Skip to main content
Article thumbnail
Location of Repository

Geology of the Goodber Common area : 1:10 000 sheet SD66SW : part of 1:50 000 sheet 59 (Lancaster)

By R.A. Hughes


This report describes the geology of the 1:10,000 sheet SD 66 SW (Goodber\ud Common), part of the 1:50,000 Series sheet 59 (Lancaster). The first\ud geological survey of the area, at the 1:10,560 scale, was carried out by\ud R.C. Tiddeman and published as part of the Lancashire County Series sheets 31\ud and 32, and as part of the 1:50,000 Primary Series sheet 91 NE (1884). The\ud present survey was carried out during the summer of 1988 by Richard A. Hughes,\ud under the direction of Dr A.J. Wadge, Regional Geologist.\ud The only published work on the area is by Moseley. The area was part of the\ud ground described in his (1954) account and map of the Namurian of the\ud Lancaster Fells. Some of the glacial features are mentioned in a wider context\ud in his account of the glacial history of the area (Moseley and Walker, 1952).\ud The Goodber Common sheet (see figure 1) lies on the northern watershed of the\ud Bowland Fells. Altitude decreases steadily northwards from a high point of\ud approximately 495 m in the extreme south-west corner, to approximately 105 m\ud in Roeburndale [611 649] on the northern margin of the sheet. Goodber Common\ud and Summersgill Fell form a broad, flat, north-south watershed. To the east\ud the land is drained by the River Hindburn and its tributaries, to the west the\ud land is drained by the River Roeburn and its tributaries, notably Mallow Gill\ud and Pedders Gill. Much of the higher ground is very poor quality land used\ud only for sheep grazing and for grouse shooting. The slightly better quality\ud land of the northern part of the area is used for cattle and sheep grazing and\ud for animal fodder crops. A large area in the south-east on Thrushgill Fell has\ud been planted with conifers. Access to the southern part of the area is\ud difficult, and the rough track (passable only by four-wheel driven vehicles)\ud which links Hornby and Slaidburn is a very useful way of access.\ud Ten graphical section logs (Figures 2-11) are presented in Appendix 1 at the\ud back of the report.\u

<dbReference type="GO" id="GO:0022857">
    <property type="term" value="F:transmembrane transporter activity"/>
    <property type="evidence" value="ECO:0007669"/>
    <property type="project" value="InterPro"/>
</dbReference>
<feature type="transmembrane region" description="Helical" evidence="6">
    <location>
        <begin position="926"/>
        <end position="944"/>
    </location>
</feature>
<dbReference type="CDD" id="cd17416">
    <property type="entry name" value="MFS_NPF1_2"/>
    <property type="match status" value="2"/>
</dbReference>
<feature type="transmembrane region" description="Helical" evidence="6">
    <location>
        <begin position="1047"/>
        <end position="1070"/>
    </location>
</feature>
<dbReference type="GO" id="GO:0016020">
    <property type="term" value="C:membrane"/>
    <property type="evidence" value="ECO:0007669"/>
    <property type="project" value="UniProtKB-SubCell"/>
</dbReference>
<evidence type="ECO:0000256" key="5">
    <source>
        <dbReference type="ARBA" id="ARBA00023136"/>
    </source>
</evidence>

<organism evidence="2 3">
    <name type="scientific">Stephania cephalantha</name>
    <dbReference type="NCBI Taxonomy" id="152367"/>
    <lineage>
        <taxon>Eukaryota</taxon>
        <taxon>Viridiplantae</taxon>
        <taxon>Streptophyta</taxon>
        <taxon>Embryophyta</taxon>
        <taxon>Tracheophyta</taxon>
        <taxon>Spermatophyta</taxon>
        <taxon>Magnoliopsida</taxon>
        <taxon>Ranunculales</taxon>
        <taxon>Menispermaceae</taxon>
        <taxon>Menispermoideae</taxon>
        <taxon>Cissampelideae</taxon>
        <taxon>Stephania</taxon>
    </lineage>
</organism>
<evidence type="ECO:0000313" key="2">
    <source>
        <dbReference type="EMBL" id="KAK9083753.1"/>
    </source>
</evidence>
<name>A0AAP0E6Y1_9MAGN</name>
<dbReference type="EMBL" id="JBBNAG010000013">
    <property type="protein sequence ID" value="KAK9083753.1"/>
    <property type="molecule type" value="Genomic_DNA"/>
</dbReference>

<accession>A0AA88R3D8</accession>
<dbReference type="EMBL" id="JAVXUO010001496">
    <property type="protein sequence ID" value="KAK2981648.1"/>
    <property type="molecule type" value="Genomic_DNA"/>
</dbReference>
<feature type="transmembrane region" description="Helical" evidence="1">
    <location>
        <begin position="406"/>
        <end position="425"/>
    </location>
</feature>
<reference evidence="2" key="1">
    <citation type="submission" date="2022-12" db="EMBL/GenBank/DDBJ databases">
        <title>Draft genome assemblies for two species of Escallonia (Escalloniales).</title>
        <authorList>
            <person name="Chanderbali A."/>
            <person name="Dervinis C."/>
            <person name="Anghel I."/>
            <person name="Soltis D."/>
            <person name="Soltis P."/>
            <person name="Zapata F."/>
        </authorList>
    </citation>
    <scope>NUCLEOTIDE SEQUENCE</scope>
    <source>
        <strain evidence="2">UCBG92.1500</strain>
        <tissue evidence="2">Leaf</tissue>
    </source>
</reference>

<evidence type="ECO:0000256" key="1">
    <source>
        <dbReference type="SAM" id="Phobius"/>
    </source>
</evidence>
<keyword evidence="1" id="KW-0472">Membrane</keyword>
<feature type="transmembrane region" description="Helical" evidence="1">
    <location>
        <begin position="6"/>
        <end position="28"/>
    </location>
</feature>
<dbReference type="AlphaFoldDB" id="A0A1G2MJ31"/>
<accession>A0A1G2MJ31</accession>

Topics: Earth Sciences
Publisher: British Geological Survey
Year: 1989
OAI identifier:

Suggested articles

To submit an update or takedown request for this paper, please submit an Update/Correction/Removal Request.